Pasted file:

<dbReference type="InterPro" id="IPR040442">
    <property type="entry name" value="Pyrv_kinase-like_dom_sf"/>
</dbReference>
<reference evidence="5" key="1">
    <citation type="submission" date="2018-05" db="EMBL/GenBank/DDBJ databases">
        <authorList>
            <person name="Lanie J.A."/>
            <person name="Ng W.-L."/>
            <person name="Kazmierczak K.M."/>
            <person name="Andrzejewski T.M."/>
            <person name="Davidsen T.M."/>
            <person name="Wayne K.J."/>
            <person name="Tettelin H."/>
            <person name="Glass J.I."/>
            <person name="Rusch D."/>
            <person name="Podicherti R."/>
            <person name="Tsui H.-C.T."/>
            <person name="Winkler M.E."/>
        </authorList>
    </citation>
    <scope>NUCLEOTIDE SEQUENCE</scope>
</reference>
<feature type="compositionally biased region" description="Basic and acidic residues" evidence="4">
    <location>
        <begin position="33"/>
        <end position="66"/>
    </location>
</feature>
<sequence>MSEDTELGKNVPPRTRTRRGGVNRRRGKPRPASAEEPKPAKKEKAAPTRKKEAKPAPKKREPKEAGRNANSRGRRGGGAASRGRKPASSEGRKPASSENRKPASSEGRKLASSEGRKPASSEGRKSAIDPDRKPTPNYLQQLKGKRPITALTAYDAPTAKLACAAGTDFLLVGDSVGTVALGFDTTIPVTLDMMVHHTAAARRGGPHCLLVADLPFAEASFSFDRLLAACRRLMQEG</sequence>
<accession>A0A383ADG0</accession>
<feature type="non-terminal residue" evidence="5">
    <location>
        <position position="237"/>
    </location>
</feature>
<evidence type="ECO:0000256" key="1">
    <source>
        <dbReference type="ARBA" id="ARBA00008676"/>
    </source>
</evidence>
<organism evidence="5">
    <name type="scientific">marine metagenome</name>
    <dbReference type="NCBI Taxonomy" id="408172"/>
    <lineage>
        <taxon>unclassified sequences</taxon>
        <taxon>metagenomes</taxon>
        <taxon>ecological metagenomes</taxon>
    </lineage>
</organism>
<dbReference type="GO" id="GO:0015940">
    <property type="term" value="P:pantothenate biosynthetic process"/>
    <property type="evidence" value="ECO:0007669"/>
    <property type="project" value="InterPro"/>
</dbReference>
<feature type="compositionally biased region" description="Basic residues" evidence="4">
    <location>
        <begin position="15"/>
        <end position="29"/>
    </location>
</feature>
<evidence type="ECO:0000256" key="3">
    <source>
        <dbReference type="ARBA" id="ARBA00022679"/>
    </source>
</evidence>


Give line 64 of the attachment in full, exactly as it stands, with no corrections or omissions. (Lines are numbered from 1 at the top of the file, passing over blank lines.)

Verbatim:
    </source>